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Catching up with Neo4j

Last year, the developers behind Neo4j improved usability, making it pleasant and easy to work with connected data. This year, the team has focused on making it easier to get data into the graph as well as improving many aspects of performance, including write scalability, memory efficiency for massive graphs, improving the ability to handle highly concurrent workload across large clusters of Neo4j servers, etc. During the last six months they have also witnessed a doubling in the size of their contributor community.

At Dataweek 2014, Neo4j's CEO Emil Eifrem busted the popular myth around the restrictive applications of graphs for social networks, by sharing customer use-cases in the areas of network management, routing and identity and access management. These classic graph problems as illustrated in his talk exist in enterprises across a number of verticals such as finance, telecom, healthcare amongst others. We briefly caught up with Emil after his talk to get a deeper perspective since our last update on the underlying technology and architecture.

Implicit indexing through a new primitive termed labels was one of these primary changes, which my collegue Charles Humble covered in an interview with Ian Robinson. The implementation of associated semantic constraints are a work in progress.

Another interesting development in version 2.1 was the partitioning of relationships on the basis of type and direction, which enables efficient graph traversal and searching by pruning away uninteresting relationships. This is particularly applicable for dense nodes, where a dense node can be defined as a node with an order of magnitude imbalance between incoming and outgoing relationships. For example, a celebrity on twitter will have more followers as compared to outgoing following relationships.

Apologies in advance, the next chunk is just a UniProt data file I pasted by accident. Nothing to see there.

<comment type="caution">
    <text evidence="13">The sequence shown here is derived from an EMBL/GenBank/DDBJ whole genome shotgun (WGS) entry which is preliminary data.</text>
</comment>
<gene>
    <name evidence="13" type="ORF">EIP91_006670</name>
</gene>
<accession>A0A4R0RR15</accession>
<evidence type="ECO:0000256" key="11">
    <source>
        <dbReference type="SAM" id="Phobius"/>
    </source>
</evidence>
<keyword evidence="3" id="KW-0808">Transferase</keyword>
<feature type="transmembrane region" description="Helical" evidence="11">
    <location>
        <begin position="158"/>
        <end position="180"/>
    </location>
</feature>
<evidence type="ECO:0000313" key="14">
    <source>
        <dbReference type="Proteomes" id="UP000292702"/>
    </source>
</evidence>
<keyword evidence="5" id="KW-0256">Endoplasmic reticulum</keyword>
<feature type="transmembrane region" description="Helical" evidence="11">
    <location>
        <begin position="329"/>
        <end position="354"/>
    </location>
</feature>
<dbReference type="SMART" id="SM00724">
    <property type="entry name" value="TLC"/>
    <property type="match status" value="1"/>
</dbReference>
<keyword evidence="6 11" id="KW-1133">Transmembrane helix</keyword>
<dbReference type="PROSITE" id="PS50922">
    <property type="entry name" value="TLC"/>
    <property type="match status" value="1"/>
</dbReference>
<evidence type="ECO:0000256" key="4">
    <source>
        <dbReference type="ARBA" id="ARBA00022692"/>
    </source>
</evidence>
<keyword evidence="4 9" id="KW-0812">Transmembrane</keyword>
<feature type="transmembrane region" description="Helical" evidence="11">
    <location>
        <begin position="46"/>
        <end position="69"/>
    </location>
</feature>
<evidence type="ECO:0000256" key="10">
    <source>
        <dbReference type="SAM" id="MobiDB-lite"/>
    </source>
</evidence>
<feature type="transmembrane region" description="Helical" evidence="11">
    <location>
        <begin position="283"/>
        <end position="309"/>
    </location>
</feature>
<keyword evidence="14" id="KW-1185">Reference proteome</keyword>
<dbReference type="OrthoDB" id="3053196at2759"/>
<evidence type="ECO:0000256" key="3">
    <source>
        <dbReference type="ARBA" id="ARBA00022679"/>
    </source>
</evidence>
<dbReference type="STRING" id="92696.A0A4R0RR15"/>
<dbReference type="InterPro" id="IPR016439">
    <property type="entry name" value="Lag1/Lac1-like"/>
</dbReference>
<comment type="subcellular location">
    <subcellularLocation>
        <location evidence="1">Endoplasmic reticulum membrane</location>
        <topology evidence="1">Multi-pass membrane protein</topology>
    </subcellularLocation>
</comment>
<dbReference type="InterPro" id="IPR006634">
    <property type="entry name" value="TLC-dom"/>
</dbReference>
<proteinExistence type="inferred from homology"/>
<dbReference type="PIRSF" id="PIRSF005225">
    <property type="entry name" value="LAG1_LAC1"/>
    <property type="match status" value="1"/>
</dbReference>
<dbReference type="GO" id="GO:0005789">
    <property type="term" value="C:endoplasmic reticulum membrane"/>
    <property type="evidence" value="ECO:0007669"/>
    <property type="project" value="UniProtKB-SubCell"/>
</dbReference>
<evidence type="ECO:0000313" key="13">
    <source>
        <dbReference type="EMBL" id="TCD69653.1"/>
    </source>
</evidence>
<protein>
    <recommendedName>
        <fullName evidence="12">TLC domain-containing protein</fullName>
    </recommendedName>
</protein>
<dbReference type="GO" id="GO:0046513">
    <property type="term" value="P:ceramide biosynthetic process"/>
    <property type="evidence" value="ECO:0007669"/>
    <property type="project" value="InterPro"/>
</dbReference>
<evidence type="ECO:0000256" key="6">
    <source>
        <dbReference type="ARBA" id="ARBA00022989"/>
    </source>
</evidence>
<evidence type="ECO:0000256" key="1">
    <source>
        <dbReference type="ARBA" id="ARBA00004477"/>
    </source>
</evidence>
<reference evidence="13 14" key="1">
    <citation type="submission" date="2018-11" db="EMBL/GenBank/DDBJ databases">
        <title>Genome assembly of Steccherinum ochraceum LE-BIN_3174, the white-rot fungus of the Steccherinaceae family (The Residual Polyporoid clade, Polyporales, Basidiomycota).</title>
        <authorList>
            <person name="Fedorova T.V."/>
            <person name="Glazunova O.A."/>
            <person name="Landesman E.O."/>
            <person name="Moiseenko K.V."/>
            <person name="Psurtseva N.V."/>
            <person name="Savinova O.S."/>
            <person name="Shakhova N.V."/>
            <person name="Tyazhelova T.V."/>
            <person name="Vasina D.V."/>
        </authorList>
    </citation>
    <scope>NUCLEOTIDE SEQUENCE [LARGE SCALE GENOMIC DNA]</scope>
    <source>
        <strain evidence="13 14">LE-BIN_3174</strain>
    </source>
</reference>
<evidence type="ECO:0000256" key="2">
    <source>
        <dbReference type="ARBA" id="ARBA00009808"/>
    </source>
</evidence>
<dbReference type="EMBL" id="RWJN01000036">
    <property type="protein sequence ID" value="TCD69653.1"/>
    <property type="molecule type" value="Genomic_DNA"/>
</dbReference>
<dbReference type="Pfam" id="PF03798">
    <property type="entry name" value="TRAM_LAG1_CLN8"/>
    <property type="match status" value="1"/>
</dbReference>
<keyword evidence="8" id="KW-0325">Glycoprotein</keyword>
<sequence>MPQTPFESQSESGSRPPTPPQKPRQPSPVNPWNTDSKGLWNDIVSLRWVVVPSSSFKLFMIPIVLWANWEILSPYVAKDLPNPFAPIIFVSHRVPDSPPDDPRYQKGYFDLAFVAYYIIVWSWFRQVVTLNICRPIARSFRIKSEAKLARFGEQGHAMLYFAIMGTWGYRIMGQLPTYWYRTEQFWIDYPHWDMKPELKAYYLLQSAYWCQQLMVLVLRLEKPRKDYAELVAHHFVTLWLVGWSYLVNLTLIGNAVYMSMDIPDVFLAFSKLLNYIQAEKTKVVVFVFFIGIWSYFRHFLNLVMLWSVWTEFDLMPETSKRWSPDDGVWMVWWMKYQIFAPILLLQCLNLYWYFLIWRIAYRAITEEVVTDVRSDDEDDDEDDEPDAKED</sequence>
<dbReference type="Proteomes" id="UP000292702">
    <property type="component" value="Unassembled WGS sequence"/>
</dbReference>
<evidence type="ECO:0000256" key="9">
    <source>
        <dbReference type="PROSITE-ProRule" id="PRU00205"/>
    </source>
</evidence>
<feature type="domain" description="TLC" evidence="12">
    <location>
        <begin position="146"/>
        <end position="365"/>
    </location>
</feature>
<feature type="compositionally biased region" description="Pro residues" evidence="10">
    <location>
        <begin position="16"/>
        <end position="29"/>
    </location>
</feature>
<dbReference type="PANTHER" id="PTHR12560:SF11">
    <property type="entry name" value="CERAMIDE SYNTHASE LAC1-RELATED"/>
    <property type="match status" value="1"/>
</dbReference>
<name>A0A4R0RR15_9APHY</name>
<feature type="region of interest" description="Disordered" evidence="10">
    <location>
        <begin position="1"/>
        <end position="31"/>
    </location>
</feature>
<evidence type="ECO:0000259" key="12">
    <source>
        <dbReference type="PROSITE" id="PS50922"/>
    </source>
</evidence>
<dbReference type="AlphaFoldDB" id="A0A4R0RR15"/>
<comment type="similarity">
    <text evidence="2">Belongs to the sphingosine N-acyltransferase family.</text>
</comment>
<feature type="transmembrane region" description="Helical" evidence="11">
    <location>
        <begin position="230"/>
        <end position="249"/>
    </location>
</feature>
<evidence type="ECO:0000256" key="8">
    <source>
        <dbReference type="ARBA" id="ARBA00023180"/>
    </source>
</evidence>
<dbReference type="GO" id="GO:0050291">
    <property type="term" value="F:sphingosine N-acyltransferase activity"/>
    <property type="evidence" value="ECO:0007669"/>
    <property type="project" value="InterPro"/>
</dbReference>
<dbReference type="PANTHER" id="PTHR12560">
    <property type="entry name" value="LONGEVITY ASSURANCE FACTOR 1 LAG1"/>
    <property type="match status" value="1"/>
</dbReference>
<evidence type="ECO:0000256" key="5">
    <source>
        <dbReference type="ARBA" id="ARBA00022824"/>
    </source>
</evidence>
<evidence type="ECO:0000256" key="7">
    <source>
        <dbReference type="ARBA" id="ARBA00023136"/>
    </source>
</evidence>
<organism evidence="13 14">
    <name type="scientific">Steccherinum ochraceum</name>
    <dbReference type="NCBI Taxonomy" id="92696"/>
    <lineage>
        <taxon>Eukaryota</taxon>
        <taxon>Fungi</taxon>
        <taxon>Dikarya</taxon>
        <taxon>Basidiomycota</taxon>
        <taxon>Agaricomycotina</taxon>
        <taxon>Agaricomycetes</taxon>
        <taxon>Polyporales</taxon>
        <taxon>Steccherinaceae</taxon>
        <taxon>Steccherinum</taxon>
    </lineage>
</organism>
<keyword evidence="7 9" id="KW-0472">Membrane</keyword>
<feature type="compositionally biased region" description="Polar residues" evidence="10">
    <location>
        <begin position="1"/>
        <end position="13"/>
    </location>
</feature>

For visual thinkers, the Neo4j browser visualizer ships with Neo4j. It provides a spring layout of the data and provides various controls to manipulate the visualization using GRAph Style Sheet(GRASS) and to interact with the data using CYPHER.

For data engineers, the introduction of a built-in ETL capability in version 2.1, to migrate data from traditional relational stores to Neo4j is a blessing.

The next two releases are primarily focused on performance improvements such as

  • improving memory efficiency for clustered applications with high levels of concurrency with massive graphs, through off-heap caching of nodes & relationships

  • order-of-magnitude improvements in write throughput, by piggy backing writes in micro-batches

  • further improvements write efficiency by eliminating internal dependencies on JTA for keeping the graph and indexes in sync

  • a new & much faster query optimizer for Neo4j’s Cypher query language

  • eliminating the upper bound on the total number of nodes, currently in the order of tens of billions, by increasing the size of some internal pointers

  • a new version of the Spring Data Neo4j driver optimized for client-server (rather than embedded) use, with order-of-magnitude gains expected over previous remote access methods for Spring

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